The U.S. Court of Appeals for the Eleventh Circuit has revived a $2.7million bad faith claim against Geico for failingto settle an insurance dispute after determining a lowercourt applied the wrong statute of limitations.

|

Plaintiffs attorney Kerry McGuinn Jr. welcomed the ruling andsaid it should finally resolve an issue which has cropped upbefore, particularly in federal court: Whether Florida’s statute oflimitations for bringing such claims is four years — as Geico hadargued — or five years, which the appellate paneldecreed.

|

Related: 9th Circuit reduces $2.5M bad failth award againstGeico to $1M

|

“It’s something that’s come up before, and we’ve gotten ordersat the local level with judges saying it’s five years, but therewas some dicta in the federal system saying it’s four years,” hesaid.

|

“To me, it’s a pretty straightforward opinion, and it’s prettyclear that the statute of limitations was five years,” said McGuinnof Tampa’s Rywant, Alvarez, Jones, Russo & Guyton, whorepresents the plaintiff with firm partner Michael Rywant.

|

Geico’s attorneys, B. Richard Young, Megan Alexander, JordanThompson and David Angley of Tampa’s Young, Bill, Boles,Palmer & Duke did not immediately respond to requests forcomment.

Insured auto accident


The underlying case involved a 2009 accident in which a car drivenby Waldemar Baranowski lost control and wrecked. Passenger JiriRenotier was thrown from the vehicle and seriously injured.

|

Renotier and his wife sued Baranowski in Florida’s TwentiethJudicial Circuit.

|

Baronowsky carried a Geico policy with $10,000 per person and$20,000 per occurrence in coverage.

|

Geico was notified of the suit but refused to settle for itspolicy limits. Following a 2012 trial, the jury awarded more thanthan $2.6 million in damages. The final judgment entered in June2012 added more than $88,000 in litigation costs.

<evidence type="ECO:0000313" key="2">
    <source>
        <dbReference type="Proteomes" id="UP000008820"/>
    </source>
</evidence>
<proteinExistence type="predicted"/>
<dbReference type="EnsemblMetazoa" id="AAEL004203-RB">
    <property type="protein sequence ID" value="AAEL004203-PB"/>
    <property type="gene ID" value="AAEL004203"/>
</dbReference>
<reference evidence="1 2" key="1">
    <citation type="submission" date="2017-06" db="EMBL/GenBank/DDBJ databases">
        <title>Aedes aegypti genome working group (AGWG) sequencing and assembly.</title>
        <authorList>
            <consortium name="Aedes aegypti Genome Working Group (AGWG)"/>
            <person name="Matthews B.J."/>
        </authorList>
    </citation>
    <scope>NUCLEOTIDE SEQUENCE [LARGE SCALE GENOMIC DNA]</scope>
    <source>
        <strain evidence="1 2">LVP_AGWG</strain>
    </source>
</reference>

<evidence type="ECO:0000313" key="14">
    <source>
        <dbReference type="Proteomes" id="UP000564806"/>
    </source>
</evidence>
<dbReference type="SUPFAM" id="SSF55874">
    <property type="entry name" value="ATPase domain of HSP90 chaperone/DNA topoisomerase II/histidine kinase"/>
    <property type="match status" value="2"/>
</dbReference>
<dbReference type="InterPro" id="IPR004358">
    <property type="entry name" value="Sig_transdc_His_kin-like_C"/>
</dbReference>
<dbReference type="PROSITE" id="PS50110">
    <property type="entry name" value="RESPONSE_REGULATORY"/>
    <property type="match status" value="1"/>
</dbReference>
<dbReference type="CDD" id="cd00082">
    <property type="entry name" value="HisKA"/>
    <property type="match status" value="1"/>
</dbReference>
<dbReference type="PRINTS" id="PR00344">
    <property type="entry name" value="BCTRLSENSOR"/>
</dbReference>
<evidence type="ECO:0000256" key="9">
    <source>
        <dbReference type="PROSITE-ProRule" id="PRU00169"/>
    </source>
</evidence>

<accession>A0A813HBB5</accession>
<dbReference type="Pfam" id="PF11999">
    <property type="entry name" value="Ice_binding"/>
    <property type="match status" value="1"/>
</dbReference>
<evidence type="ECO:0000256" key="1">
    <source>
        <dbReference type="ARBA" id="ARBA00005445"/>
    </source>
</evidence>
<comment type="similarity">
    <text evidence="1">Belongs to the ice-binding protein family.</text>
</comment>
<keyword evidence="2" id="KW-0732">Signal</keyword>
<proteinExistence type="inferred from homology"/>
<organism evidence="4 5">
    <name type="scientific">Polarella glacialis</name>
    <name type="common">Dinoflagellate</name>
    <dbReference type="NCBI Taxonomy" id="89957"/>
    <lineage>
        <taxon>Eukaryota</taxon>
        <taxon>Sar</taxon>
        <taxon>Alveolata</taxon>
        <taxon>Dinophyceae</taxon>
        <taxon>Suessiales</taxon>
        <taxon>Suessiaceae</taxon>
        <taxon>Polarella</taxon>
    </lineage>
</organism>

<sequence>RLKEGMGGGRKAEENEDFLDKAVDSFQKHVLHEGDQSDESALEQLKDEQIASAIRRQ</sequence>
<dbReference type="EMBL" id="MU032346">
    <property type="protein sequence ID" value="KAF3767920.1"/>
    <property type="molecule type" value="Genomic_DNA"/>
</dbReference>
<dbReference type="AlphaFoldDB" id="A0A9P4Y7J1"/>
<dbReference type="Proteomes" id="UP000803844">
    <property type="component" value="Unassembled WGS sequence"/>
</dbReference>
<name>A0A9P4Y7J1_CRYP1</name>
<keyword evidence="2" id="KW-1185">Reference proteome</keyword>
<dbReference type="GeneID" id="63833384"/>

|

In February 2017, Baranowski filed abad-faith complaint against Geico in U.S. District Courtfor Florida’s Middle District, claiming the insurer “knewor should have known that the injuries sustained by Jiri Renotirewere of such a serious nature that, if the case were not settled,it would result in a verdict and verdict … far in excess” ofGeico’s policy limits.

Geico argued for 4-year statute of limitations


Geico filed a motion to dismiss, arguing the complaint wasfiled seven months after the four-year statute of limitations forbad faith claims elapsed.

|

In April, Senior Judge James Whittemore sided with theinsurer, ruling the bad-faith claim “arises from Geico’salleged breach of its fiduciary duty,” which in Florida isconsidered an “intentional tort subject to a four-year statute oflimitations.”

|

In an unpublished Jan. 9 per curiam order issued by EleventhCircuit Judges Gerald Tjoflat, William Pryor Jr. and Kevin Newsom,the panel disagreed with Whittemore’s interpretation.

|

Related: How Geico managed to overturn a $30M insurance badfaith award — for now

|

“Baranowski’s complaint of bad faith was an action arising outof a contract instead of an action in tort,” it said.

|

Although most states treat bad faith claims as a tort or acombination tort and contract claim, the opinion said Florida has afive-year statute of limitations for a legal or equitable action ona contract.

|

“The five-year limitation period applies to a complaint againstan insurer for failing in bad faith to settle an insurance claim,”the judges ruled.

|

“Because Baranowski’s complaint was timely, the district courterred by dismissing his action as barred by the statute oflimitation,” it said.

|

Greg Land is an ALM Media reporter. He can bereached at [email protected]. OnTwitter: @GregLand1

Want to continue reading?
Become a Free PropertyCasualty360 Digital Reader

  • All PropertyCasualty360.com news coverage, best practices, and in-depth analysis.
  • Educational webcasts, resources from industry leaders, and informative newsletters.
  • Other award-winning websites including BenefitsPRO.com and ThinkAdvisor.com.
NOT FOR REPRINT

© 2024 ALM Global, LLC, All Rights Reserved. Request academic re-use from www.copyright.com. All other uses, submit a request to [email protected]. For more information visit Asset & Logo Licensing.

Greg Land

Greg Land covers topics including verdicts and settlements and insurance-related litigation for the Daily Report in Atlanta.